But in major economies, the tobacco industry did take a hit when smoked was stripped of its glamour, and the price tag of the public health damage it causes came finally into light. That happened only after stricter laws went into effect and were dutifully enforced.
Government officials and politicians who lied and hid they were sponsored by big tobacco, were also exposed and put out of business. As for smokers, it’s their business what they take a drag on. No one else needs to follow suit, or berate them.
At the end of the day, scary tactics notwithstanding, to quit smoking remains a deeply personal decision, akin of choosing a particular diet regime, or becoming a vegetarian.
ARE YOU GOING TO FINISH THAT?
Which brings us to the age-old discussion over whether we should or are we even supposed to have the flesh of dead animals as so central a staple of our food consumption.
Growing criticism of the meat industry has reached strident levels. Beyond the usual health-minded professionals, the anti-meat activist movement, and the slow build-up of awareness about animal rights, the industry now is facing a new, formidable foe: climate change.
Scientists are already compiling comprehensive lists of all other contributing factors to climate change, besides our still all-too-encompassing reliance on carbon fuels for energy.
Topping such lists is usually the cycle of raising cattle for human consumption. All over the planet, millions of herds (more)
______
Read Also:
* The Beef Of Going Meatless
* Meatless Time
Continue reading

No Bull

Mad Cows & Angry Bovines: Are
They Trying to Tell Us Something?

If August is the month for mad dogs, April may have opened the season for crazy cows. For well before the California Mad Cow cases, we’ve been reading reports about the oh-so-benign-looking bovines, to make anyone consider switching to Veganism, and stop blaming their farts for the build-up of greenhouse gases in the atmosphere.
In the past six months of so, we’ve seen stories about how the Colorado Forest Service is contemplating exploding a remote cabin full of cow carcasses (don’t ask yet), how to survive an angry bovine attack, and how to harness their urine to power whole farms. If you think that doesn’t sound so bad, have you ever approached an angry cow to ask them to pee on demand? We didn’t think so.
It is, of course, a consequence of our increased dependence on bovines for food, that even city dwellers know now a lot about their quirk and surprisingly volatile personalities than a few years ago. Then, expressions such as Pink Slime and Meat Glue would most likely belong to the vocabulary used in kindergarten, not at school cafeterias, or uttered by hushed elected officials.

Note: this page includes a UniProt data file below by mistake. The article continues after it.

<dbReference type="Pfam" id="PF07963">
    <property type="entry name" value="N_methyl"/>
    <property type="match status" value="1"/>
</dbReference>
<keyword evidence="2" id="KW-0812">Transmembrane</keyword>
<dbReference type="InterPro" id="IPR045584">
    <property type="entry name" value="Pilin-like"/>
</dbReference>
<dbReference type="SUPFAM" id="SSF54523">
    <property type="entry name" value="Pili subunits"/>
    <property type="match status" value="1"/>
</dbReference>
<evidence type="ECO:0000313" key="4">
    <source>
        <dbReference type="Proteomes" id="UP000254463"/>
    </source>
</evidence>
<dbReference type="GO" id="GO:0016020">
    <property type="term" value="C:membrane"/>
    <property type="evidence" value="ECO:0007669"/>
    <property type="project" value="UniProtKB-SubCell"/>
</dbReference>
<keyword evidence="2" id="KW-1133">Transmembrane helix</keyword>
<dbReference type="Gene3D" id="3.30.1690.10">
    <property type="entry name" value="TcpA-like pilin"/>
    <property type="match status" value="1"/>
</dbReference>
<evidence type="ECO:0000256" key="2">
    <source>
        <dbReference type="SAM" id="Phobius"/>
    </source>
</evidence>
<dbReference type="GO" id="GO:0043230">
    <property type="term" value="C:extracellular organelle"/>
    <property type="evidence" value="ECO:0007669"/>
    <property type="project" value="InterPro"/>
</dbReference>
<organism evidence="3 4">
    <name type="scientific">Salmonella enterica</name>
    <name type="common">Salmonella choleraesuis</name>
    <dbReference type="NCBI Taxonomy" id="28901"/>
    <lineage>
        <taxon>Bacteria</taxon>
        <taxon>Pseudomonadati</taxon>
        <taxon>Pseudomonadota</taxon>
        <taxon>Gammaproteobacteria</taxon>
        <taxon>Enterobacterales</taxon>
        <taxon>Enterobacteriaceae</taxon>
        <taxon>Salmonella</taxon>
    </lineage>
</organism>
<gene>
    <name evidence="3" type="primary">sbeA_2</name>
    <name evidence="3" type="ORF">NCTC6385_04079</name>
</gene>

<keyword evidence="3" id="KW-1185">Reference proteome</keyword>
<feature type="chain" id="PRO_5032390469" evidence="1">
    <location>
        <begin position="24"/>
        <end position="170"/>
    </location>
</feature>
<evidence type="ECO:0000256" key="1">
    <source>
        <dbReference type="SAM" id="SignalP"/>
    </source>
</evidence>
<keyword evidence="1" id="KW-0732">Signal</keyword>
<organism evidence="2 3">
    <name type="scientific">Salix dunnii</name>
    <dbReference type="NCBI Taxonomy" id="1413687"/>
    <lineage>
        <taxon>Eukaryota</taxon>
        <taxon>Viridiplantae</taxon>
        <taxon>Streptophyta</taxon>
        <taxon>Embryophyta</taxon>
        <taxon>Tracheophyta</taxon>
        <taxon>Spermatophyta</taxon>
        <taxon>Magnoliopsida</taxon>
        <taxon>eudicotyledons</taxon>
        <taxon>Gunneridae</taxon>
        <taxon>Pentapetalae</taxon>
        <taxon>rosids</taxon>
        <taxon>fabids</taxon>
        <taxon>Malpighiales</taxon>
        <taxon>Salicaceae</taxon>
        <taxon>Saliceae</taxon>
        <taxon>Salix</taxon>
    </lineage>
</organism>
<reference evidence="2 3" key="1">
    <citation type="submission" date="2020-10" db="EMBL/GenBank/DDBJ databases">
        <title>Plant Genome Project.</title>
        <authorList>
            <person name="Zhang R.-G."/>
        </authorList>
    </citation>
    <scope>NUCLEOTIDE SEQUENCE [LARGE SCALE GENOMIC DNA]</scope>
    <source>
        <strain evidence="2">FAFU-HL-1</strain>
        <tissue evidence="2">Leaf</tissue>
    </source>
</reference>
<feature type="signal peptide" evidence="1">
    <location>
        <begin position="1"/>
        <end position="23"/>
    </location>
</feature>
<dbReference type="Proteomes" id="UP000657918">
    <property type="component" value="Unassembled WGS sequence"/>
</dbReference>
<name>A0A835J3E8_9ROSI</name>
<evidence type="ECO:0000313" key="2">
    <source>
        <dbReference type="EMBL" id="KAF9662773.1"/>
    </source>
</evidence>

Few would be talking about ‘gang of cows’ then, or industrial-sized cow-washing facilities, and the thought of scientists studying cow pies to determine diet quality and pasture rotation, well, that would be considered typical nonsense of city folk. Yet, it’s all part of the reality of Continue reading

Fostering Clones

Peel Medicine & the
Spiel About Bananas

There comes a time for every blog when it’s necessary to adopt a certain gravitas and post a long, well-researched, insightful article about some of the transcendental issues of our age. Where did we come from? What goes through the mind of someone about to take his very last breath? Whatever happened to that pair of striped socks?
In other words, what writer Douglas Adams called, life, the universe and everything. This post won’t be about any of that, though. Instead, let’s talk about bananas. That’s because there’s some breaking news to report: a new asthma medicine made from the its peel, and a genetically altered hybrid, rich in iron.
What? Since when the fruit, any fruit, is less, er, profound than our own, often ill advised food for thought, however ancient wise men may have agonized over it? OK, so maybe. Still, bananas are quickly becoming the world’s most consumed fruit. Or is it a berry? How about that for reach and scope? We bet you thought Socrates didn’t really think much about bananas, didn’t you? Well, you were right about that one.
Still, bananas have long extrapolated their ancient Southeast Asian habitats to enrich the cuisines and imagination of the European navigators of the 16th century, who spread them to the world. The irony is that soon enough bananas came to define the new exotic lands Continue reading

(Not) Nice to Meat You

Eating Animals May
Be Coming To a Boil

The short-comings of public campaigns about people’s bad health habits are well known. The best example, of course, are the billions of dollars spent trying to warn people about the devastation that cigarette smoking may cause.
The graphic depictions of terminal diseases caused by the nasty habit, tough rhetoric and even government-sponsored draconian laws restricting its practice, as it happened in New York, have all but failed to make a real dent in the profits of the tobacco industry, let alone the smokers’ pleasure.
At the end of the day, scary tactics notwithstanding, to quit smoking remains a deeply personal decision, akin of choosing a particular diet regime, or becoming a vegetarian.
Which brings us to the age-old discussion over whether we should or are we even supposed to have the flesh of dead animals as so central a staple of our food consumption.
Since last century, growing criticism of the meat industry has reached strident levels. Beyond the usual health-minded Continue reading

Rotten Eggs

Nature Is Not Allowed
Into Some Henhouses

So you’re trying to cut down on red meat and decided that eggs are a good source of protein to replace it. Not quite ready to become a vegan yet, you think eggs will do it for now, as long as they’re natural, cage free and organic, right?
Ah, nothing like the sunny view of happy chicken being called by their names, roaming free on verdant pastures. That is, until the day comes when their true calling is disclosed and they head straight to your breakfast plate.
Now there’s evidence that an even darker side to this picture can burst your bubble easier than you can crack an egg shell.
It turns out some chicken farms have been playing loose with the Continue reading